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One of the best things about being a business school dean is that I have an opportunity to tout our talented students – people such as Keya Dannenbaum and Molly Dominguez.
Keya is a former Fulbright Scholar in Colombia with human rights work experience in India and political campaign experience in the US. She is the founder of an internet service that matches voters with candidates who share their values. Molly graduated from West Point and was commissioned as an officer in the US Army Medical Service Corps. Now a dual-degree MBA and veterinary medicine student, she plans to use her education to devise solutions for sustainable feeding of the world’s population.
That both of these impressive students are women reflects the reality of our world, a world in which business schools must continue to play their part by shaping diverse learning environments and preparing women and men for leadership roles.
I believe that learning is maximised under conditions of diversity. Numerous studies have shown that the most innovative environments are those that resist comfort. Teams of people who know each other too well or have worked in one mode too long tend to get complacent. By contrast diverse teams that encourage debate, self-reflection and expression of individuality tend to enhance creative performance. Innovation is born of friction.
The lesson here is striking. We already know that people of different ages, genders, races and cultures must work together in our interconnected world.
But what does that mean for education? From my perspective: everything.
In business schools, we have a unique opportunity to bring together future leaders from all backgrounds to engage in rigorous learning, self-reflection and debate. Women such as Keya and Molly are essential to this diversity, which benefits men as much as women.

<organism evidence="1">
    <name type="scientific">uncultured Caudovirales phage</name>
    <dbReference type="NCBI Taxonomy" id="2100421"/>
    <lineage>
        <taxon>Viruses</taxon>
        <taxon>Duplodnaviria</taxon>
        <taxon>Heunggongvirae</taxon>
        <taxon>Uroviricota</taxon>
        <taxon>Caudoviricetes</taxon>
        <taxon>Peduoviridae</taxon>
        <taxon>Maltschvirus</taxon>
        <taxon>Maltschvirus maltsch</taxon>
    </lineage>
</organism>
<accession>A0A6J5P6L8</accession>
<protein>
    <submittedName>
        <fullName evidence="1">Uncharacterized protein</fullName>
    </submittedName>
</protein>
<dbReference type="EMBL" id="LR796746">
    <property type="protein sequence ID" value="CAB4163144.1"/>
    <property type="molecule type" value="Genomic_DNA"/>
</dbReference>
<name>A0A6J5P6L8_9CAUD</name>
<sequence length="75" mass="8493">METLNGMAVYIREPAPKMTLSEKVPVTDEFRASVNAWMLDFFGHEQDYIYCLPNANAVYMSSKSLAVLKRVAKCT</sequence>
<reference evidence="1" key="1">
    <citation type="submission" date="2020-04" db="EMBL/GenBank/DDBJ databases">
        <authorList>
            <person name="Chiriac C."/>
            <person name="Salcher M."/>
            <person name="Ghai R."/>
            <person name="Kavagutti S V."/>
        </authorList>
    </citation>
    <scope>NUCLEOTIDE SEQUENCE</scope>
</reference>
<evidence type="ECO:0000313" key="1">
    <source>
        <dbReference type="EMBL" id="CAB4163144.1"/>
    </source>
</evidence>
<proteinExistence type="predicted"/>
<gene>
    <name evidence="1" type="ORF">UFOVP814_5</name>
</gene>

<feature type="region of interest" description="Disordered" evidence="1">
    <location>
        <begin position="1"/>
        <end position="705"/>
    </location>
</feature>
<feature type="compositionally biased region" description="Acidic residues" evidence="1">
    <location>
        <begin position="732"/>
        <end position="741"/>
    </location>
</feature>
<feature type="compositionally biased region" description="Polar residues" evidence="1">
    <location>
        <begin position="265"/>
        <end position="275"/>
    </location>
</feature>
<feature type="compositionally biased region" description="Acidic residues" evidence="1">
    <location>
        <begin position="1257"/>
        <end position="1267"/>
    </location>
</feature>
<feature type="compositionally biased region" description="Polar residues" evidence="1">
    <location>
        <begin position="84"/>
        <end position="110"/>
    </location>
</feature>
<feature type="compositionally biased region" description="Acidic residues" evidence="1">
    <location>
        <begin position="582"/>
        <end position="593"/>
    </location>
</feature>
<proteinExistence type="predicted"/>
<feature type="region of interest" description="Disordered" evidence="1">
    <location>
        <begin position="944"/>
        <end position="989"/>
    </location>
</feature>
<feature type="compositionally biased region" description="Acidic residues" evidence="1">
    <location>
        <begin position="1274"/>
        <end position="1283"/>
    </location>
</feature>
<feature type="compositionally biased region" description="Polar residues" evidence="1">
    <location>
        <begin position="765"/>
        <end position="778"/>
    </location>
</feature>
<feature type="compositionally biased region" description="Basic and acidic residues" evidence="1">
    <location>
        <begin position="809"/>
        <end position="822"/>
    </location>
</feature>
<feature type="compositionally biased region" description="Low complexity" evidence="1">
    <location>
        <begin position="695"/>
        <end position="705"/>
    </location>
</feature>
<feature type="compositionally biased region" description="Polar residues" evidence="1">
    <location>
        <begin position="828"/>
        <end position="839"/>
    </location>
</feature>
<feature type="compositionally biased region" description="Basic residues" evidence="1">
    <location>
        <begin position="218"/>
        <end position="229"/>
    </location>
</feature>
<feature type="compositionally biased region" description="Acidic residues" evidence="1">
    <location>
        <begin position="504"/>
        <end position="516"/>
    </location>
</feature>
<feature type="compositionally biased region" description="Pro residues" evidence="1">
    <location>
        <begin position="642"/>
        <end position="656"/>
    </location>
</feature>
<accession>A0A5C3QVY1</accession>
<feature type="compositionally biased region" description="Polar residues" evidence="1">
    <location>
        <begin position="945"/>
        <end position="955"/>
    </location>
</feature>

Educating the business, NGO and public policy leaders of the future means cultivating all the available talent. According to the most recent global figures from the Unesco Institute for Statistics, women earn roughly the same number of bachelor degrees as men. It makes sense to encourage this pool of talent to consider business-oriented careers and to champion business as a route to creating economic and social welfare.
We must also expand the pool of engaged women in the developing regions where it is small. That is why Wharton has partnered with Goldman Sachs in their 10,000 Women initiative, providing management education to female entrepreneurs in under-served regions where female education still lags.
Considerable research has demonstrated that female education in any community is linked to higher wages, better health and numerous other indicators of long-term economic growth. Educating women creates enhanced economic value.
This brings me to my final point. While we have made great progress in the education system to increase women’s access to it, significant challenges remain. Women disappear at the highest levels of education and in the professorial ranks in nearly every country.
In the corporate business world matters are even worse. As Facebook chief operating officer Sheryl Sandberg points out in her popular TED Talk, women hold barely 16 per cent of all C-level positions. On boards, too, they are vastly under-represented.
Even in affluent Norway it took a 2006 law requiring all corporate boards to be 40 per cent women for Wharton alumna Judith Bollinger to achieve board membership. A talented equity analyst, she says if it were not for the legislation that initially opened the door, she would not have reached her current position of chairman of the board of ABG Sundal Collier, the investment bank.
There is much more we can do in terms of mentoring and the creation of cultures that support women, in order to help their advancement.
Business school enrolments are only part of the story, but one worth celebrating when we can.
Thomas Robertson is the dean of the Wharton School at the University of Pennsylvania.
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